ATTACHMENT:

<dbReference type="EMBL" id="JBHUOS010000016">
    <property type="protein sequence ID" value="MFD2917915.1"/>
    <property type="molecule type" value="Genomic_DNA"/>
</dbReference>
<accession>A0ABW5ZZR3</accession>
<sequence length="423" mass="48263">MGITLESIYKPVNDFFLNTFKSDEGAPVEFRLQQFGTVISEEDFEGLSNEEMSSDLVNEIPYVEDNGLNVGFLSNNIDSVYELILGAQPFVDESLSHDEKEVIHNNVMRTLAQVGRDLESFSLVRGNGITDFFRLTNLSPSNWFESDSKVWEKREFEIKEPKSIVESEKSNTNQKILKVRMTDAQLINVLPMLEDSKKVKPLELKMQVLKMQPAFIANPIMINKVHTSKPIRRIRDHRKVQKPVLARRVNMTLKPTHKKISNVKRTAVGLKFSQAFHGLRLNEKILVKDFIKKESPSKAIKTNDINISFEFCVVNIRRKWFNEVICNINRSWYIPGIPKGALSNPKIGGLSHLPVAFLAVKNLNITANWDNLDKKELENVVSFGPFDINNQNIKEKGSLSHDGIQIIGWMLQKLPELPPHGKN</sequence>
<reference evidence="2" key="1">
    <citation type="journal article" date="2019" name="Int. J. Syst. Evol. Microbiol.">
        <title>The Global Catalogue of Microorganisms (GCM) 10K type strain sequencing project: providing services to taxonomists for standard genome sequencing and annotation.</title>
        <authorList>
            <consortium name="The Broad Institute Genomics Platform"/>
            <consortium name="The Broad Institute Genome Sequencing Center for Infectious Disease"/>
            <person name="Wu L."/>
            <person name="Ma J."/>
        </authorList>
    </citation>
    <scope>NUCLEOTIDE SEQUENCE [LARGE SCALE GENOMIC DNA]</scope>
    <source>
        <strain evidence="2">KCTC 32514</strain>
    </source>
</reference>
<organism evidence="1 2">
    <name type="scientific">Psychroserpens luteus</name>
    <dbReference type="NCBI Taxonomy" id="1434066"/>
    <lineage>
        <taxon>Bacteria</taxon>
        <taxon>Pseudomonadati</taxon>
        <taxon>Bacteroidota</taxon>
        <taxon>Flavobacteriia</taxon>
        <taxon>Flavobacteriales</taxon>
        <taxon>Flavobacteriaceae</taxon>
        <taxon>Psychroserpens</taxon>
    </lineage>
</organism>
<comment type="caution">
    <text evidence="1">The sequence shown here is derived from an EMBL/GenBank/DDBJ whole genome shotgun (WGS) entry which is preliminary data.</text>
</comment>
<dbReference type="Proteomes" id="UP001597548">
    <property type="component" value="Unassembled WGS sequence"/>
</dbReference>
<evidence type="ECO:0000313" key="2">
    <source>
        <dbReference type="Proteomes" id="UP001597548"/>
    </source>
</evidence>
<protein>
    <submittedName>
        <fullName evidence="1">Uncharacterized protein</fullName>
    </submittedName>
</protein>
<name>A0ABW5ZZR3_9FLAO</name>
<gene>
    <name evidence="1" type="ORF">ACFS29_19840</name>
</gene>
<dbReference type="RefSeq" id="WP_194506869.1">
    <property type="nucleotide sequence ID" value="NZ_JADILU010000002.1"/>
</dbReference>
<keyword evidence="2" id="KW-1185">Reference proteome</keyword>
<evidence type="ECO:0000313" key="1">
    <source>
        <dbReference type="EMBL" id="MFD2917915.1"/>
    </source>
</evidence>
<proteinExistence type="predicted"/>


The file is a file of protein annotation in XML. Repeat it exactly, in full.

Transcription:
<dbReference type="EMBL" id="JBHUOS010000016">
    <property type="protein sequence ID" value="MFD2917915.1"/>
    <property type="molecule type" value="Genomic_DNA"/>
</dbReference>
<accession>A0ABW5ZZR3</accession>
<sequence length="423" mass="48263">MGITLESIYKPVNDFFLNTFKSDEGAPVEFRLQQFGTVISEEDFEGLSNEEMSSDLVNEIPYVEDNGLNVGFLSNNIDSVYELILGAQPFVDESLSHDEKEVIHNNVMRTLAQVGRDLESFSLVRGNGITDFFRLTNLSPSNWFESDSKVWEKREFEIKEPKSIVESEKSNTNQKILKVRMTDAQLINVLPMLEDSKKVKPLELKMQVLKMQPAFIANPIMINKVHTSKPIRRIRDHRKVQKPVLARRVNMTLKPTHKKISNVKRTAVGLKFSQAFHGLRLNEKILVKDFIKKESPSKAIKTNDINISFEFCVVNIRRKWFNEVICNINRSWYIPGIPKGALSNPKIGGLSHLPVAFLAVKNLNITANWDNLDKKELENVVSFGPFDINNQNIKEKGSLSHDGIQIIGWMLQKLPELPPHGKN</sequence>
<reference evidence="2" key="1">
    <citation type="journal article" date="2019" name="Int. J. Syst. Evol. Microbiol.">
        <title>The Global Catalogue of Microorganisms (GCM) 10K type strain sequencing project: providing services to taxonomists for standard genome sequencing and annotation.</title>
        <authorList>
            <consortium name="The Broad Institute Genomics Platform"/>
            <consortium name="The Broad Institute Genome Sequencing Center for Infectious Disease"/>
            <person name="Wu L."/>
            <person name="Ma J."/>
        </authorList>
    </citation>
    <scope>NUCLEOTIDE SEQUENCE [LARGE SCALE GENOMIC DNA]</scope>
    <source>
        <strain evidence="2">KCTC 32514</strain>
    </source>
</reference>
<organism evidence="1 2">
    <name type="scientific">Psychroserpens luteus</name>
    <dbReference type="NCBI Taxonomy" id="1434066"/>
    <lineage>
        <taxon>Bacteria</taxon>
        <taxon>Pseudomonadati</taxon>
        <taxon>Bacteroidota</taxon>
        <taxon>Flavobacteriia</taxon>
        <taxon>Flavobacteriales</taxon>
        <taxon>Flavobacteriaceae</taxon>
        <taxon>Psychroserpens</taxon>
    </lineage>
</organism>
<comment type="caution">
    <text evidence="1">The sequence shown here is derived from an EMBL/GenBank/DDBJ whole genome shotgun (WGS) entry which is preliminary data.</text>
</comment>
<dbReference type="Proteomes" id="UP001597548">
    <property type="component" value="Unassembled WGS sequence"/>
</dbReference>
<evidence type="ECO:0000313" key="2">
    <source>
        <dbReference type="Proteomes" id="UP001597548"/>
    </source>
</evidence>
<protein>
    <submittedName>
        <fullName evidence="1">Uncharacterized protein</fullName>
    </submittedName>
</protein>
<name>A0ABW5ZZR3_9FLAO</name>
<gene>
    <name evidence="1" type="ORF">ACFS29_19840</name>
</gene>
<dbReference type="RefSeq" id="WP_194506869.1">
    <property type="nucleotide sequence ID" value="NZ_JADILU010000002.1"/>
</dbReference>
<keyword evidence="2" id="KW-1185">Reference proteome</keyword>
<evidence type="ECO:0000313" key="1">
    <source>
        <dbReference type="EMBL" id="MFD2917915.1"/>
    </source>
</evidence>
<proteinExistence type="predicted"/>